Irish mortgage rates still nearly double euro-area average

Banks continue to attach premium to variable rate mortgages despite upturn in business

The latest Central Bank data show the volume of new mortgage agreements amounted to €562 million in June, bringing new agreements to €5.6 billion over the past 12 months. Photograph: Matt Kavanagh

The latest Central Bank data show the volume of new mortgage agreements amounted to €562 million in June, bringing new agreements to €5.6 billion over the past 12 months. Photograph: Matt Kavanagh

 

Despite numerous Government pledges to tackle the issue of high variable mortgage rates, variable rates here are still nearly double the euro-area average. New Central Bank figures show the average interest rate applied to new variable rate mortgages was 3.35 per cent in June while the equivalent euro-area rate was 1.83 per cent.

Mortgage interest rates in the Republic used to reflect the main European Central Bank (ECB) lending rate because of the high proportion of tracker mortgages issued during the boom.

Since the crash, however, Irish banks have failed to pass on lower interest rates set by the ECB to the 300,000 or so homeowners on variable rates, effectively attaching a premium to compensate for loss-making tracker mortgages.

The banks have defended their position by insisting that they face relatively higher funding costs as a result of the crisis and that lending into to Irish market represents a riskier proposition.

Fianna Fáil has proposed legislation to give the Central Bank new powers to cap interest rates, a move the Government has so far resisted, claiming it would be unconstitutional.

Dramatically more

Fianna Fáil finance spokesman Michael McGrath said the latest figures show that, despite modest reductions in mortgage rates, Irish mortgage holders are continuing to pay dramatically more than consumers elsewhere in Europe.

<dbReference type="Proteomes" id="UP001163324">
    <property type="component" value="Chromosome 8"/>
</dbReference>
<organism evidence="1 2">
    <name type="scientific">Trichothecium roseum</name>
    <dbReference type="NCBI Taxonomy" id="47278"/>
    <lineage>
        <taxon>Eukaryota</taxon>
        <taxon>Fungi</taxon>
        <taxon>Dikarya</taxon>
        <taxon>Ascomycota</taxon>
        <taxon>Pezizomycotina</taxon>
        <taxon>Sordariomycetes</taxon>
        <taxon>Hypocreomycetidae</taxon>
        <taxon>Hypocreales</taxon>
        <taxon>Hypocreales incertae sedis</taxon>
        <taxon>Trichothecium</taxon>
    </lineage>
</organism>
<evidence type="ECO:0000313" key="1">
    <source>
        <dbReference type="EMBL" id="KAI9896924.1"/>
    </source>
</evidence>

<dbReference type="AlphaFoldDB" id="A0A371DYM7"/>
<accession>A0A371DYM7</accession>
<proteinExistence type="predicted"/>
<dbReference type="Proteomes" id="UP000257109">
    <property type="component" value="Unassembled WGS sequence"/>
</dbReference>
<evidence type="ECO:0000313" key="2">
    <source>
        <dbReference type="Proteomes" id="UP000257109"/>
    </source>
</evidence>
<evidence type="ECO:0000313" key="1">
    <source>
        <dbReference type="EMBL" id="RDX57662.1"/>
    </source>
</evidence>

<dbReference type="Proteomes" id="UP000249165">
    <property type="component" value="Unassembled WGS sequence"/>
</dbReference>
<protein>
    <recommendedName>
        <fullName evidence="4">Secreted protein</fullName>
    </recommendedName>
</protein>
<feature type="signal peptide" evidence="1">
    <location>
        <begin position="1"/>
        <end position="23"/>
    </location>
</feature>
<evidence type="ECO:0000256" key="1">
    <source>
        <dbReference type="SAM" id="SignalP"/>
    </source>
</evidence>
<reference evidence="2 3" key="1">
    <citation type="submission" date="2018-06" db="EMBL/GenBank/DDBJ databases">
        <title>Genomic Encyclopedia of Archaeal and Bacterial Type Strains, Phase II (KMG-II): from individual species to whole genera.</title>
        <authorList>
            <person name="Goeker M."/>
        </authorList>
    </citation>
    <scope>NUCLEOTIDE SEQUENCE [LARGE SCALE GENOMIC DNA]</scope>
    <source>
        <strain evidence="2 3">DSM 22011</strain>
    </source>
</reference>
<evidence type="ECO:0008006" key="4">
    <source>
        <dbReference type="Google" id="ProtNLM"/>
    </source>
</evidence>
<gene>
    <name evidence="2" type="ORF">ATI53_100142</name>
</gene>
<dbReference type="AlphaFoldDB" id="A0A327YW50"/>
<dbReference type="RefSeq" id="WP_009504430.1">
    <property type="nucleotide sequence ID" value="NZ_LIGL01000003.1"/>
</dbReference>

He said the disparity between Irish and euro-area rates meant that a borrower here with a mortgage of €200,000 was paying €250 per month more than they would be paying in the average euro-area country. “ There has yet to be a credible explanation for such a dramatic difference in the rates charges,” Mr McGrath said.

“To add insult to injury, Irish consumers are not only paying higher interest rates on their mortgages, they are earning less interest on their savings,” he said, noting the figures also showed interest rates on new household term deposits stood at 0.08 per cent in June, compared to an equivalent euro-area rate five times greater at 0.4 per cent.

Painfully slow

He said the progress of Fianna Fáil’s Bill to tackle excessive variable mortgage rates, which recently passed second stage in the Dáil, had been tortuous and painfully slow. “Despite not opposing the Bill at second stage, it is abundantly clear the Government does not want the Bill to become law,” he said.

The latest Central Bank data show the volume of new mortgage agreements amounted to €562 million in June, bringing new agreements to €5.6 billion over the past 12 months.

Although the share of fixed rate mortgages is increasing, variable rate mortgages accounted for 60 per cent of all new agreements here in the past year. The equivalent euro-area share of variable rate mortgages is 15 per cent.

Supplementary quarterly data show a fall in standard variable rates for outstanding owner-occupier mortgages. These fell by 12 basis points to 3.34 per cent in the second quarter.

Fixed rate owner-occupier mortgages rates also recorded a decline, with rates fixed for one to three years falling by 18 basis points over the same period. The share of fixed rate owner-occupier mortgages in new mortgage draw-downs increased in the second quarter, accounting for 46 per cent of all new owner-occupier mortgages, compared to 41 per cent during 2016.